Whenever a relationship ends, no matter what side of it you are in, it is common that there are questions left unanswered, questions never asked, or questions that continue to linger even after conversations with you and your ex have ceased. As human beings, we like certainty and can feel anxious and upset when we aren’t sure what’s going to happen or what someone else is thinking- hence why we are always seeking closure when any relationship has ended. Although it is perfectly normal to want answers, there are certain questions that often leave us feeling more upset, lead us to criticize ourselves, and keep us stuck in unhelpful thinking styles. Below are some questions to avoid asking yourself following your breakup:
1. ‘What could I have done differently?’
It is not uncommon to look back on a relationship and think of all the ways that you could have showed up differently. Although it’s true that it can be helpful to reflect on your words and actions in a past relationship, if you are feeling stuck in wondering what could be different and wanting to do it over, these thoughts can become very unhelpful and lead you to feeling like the end of the relationship was 100% your responsibility. This question can keep you stuck in the past and hinder you from thinking about what you are looking for and seeking in your next relationship. Often it is the case that even if we had done or said some things differently, things would have still ended up the same in the end. Focusing on the past hinders the process of being present and moving forward. Stay focused on how you want to show up for yourself and someone else both now and in the future.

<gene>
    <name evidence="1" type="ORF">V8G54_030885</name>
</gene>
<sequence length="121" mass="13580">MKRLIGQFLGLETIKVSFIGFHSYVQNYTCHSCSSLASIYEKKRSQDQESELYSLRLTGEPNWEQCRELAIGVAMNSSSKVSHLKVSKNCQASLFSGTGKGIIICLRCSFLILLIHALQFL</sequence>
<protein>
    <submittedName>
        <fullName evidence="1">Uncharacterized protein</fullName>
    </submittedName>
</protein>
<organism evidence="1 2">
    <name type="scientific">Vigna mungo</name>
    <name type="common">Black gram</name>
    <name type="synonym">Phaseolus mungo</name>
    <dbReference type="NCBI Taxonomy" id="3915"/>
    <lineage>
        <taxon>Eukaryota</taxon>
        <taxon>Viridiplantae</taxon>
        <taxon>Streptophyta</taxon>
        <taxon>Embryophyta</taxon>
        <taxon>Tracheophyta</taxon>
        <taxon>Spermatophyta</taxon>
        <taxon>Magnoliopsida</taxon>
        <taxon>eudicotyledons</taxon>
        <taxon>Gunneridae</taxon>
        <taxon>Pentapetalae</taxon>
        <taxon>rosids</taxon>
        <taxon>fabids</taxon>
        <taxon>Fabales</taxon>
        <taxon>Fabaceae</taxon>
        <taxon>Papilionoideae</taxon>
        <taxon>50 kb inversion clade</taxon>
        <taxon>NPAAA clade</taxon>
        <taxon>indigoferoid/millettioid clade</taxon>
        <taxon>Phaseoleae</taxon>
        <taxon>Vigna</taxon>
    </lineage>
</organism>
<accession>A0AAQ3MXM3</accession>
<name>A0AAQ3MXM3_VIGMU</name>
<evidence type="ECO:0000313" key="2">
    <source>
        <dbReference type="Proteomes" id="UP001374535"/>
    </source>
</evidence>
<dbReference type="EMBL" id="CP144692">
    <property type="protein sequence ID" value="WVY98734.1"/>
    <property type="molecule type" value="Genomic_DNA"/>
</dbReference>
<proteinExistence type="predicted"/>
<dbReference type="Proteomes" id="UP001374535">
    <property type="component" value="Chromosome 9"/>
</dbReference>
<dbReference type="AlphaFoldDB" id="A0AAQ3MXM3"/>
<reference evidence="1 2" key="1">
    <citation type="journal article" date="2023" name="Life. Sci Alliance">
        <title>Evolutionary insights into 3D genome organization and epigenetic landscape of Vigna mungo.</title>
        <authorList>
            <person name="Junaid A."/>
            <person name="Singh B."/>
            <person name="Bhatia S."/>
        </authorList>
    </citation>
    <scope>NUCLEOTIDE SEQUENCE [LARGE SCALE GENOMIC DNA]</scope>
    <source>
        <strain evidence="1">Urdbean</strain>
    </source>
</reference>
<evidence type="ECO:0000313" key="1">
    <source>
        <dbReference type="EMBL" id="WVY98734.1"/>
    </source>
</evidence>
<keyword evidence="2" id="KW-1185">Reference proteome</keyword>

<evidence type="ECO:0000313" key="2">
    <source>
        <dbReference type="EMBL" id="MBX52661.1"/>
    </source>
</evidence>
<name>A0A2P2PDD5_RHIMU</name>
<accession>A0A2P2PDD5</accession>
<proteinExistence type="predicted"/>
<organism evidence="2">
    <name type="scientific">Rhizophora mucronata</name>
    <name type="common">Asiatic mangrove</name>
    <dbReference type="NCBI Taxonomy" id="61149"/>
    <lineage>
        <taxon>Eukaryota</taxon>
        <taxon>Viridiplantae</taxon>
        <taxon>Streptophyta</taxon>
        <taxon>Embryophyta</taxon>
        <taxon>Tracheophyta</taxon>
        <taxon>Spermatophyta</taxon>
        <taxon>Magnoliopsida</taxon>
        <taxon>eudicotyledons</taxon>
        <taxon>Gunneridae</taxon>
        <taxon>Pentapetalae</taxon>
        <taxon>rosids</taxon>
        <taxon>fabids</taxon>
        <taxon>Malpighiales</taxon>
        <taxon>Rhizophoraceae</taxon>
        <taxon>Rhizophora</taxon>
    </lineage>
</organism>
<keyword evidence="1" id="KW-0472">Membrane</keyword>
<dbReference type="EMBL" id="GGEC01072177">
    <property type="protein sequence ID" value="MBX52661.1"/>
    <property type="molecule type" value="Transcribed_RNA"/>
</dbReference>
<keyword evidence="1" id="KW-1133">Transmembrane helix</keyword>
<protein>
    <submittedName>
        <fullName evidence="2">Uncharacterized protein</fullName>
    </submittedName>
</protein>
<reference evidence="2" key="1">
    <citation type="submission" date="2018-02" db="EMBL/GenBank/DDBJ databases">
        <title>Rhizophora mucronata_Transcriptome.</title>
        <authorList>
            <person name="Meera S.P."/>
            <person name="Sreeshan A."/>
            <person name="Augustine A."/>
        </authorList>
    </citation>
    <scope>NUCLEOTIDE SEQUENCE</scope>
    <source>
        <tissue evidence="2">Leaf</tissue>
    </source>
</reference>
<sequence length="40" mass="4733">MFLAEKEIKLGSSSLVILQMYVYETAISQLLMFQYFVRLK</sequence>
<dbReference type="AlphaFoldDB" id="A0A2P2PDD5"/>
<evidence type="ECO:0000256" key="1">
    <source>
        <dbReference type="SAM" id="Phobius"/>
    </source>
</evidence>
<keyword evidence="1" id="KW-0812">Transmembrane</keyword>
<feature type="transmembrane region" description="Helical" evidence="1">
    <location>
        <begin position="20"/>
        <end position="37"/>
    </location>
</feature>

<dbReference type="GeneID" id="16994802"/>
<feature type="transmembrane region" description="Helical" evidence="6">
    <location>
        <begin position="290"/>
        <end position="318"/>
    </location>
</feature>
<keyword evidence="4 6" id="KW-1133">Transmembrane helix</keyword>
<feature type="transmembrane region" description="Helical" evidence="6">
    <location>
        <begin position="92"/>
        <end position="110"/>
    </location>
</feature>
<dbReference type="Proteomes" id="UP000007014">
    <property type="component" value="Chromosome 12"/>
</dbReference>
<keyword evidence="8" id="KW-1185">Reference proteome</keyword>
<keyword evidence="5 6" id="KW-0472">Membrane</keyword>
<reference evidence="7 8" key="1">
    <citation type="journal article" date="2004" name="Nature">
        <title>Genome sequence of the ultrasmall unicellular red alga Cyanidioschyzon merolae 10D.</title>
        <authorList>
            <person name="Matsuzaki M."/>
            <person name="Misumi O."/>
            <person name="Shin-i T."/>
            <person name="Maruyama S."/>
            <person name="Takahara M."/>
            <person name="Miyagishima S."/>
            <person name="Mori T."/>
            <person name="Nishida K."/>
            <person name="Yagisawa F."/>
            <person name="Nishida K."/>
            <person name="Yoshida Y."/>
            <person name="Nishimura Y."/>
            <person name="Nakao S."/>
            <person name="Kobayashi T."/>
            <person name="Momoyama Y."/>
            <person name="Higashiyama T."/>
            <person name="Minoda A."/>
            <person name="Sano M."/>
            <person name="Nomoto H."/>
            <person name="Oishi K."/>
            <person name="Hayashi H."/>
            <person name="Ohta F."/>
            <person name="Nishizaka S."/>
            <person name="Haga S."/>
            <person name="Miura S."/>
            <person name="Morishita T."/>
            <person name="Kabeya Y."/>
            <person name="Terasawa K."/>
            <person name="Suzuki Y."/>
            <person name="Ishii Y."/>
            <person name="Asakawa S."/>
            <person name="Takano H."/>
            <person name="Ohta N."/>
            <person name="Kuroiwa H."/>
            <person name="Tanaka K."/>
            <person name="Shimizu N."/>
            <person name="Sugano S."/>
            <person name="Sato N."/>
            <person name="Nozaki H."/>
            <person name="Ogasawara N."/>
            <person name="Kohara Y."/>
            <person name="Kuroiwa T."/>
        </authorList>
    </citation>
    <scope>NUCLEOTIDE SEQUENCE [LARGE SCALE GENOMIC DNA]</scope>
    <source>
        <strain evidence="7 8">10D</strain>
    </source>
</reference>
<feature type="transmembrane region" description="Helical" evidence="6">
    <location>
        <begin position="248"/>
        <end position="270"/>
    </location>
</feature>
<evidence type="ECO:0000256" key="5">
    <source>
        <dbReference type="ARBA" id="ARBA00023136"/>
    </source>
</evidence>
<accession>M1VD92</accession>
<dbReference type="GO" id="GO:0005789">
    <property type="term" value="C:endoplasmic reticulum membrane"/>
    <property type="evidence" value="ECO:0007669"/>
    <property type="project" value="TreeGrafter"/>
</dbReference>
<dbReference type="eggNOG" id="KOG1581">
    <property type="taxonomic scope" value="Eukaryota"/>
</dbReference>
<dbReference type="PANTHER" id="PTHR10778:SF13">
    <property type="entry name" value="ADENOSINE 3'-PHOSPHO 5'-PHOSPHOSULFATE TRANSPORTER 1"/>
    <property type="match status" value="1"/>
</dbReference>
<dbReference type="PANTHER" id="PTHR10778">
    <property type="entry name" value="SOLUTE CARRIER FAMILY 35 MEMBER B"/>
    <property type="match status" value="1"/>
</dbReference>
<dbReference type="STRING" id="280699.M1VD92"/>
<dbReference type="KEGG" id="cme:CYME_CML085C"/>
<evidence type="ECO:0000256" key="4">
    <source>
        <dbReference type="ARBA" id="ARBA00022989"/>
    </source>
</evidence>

‘2. What is going on in my exes head?’ or ‘What are they thinking about me?’
We don’t know what is going on in someone else’s head. Unless we ask directly and trust their answer, everything else is an assumption. Social media allows us to feel like we know what they are doing, how they are feeling and what they are thinking- but we do not know for sure! This question keeps us in a circle of assuming and filling in the blanks- and when we are hurting, we often do not fill in the blanks in a positive way. When this question or thought comes up, try reminding yourself that it is normal to wonder what they are thinking, but that there is no way for us to know for sure. Stay focused on your own thoughts and feelings because that it what you have control over.
3. ‘What’s wrong with me?’
This question can be so common if you are the person who was broken up with. The truth is that nothing is wrong with you. A relationship not working does not mean anything about who you are as a person, and this internalization can be a slippery slope that leads to wounded self-esteem and feelings of sadness. It is okay to feel upset and to let those feelings in after a breakup, but be careful of the trap of internalizing the end of a relationship to mean something about you. Instead of ‘what’s wrong with me’, thoughts such as ‘The end of this relationship is bringing up a lot of sadness and defeat’ is more helpful and allows you to acknowledge whatever feelings are coming up for you.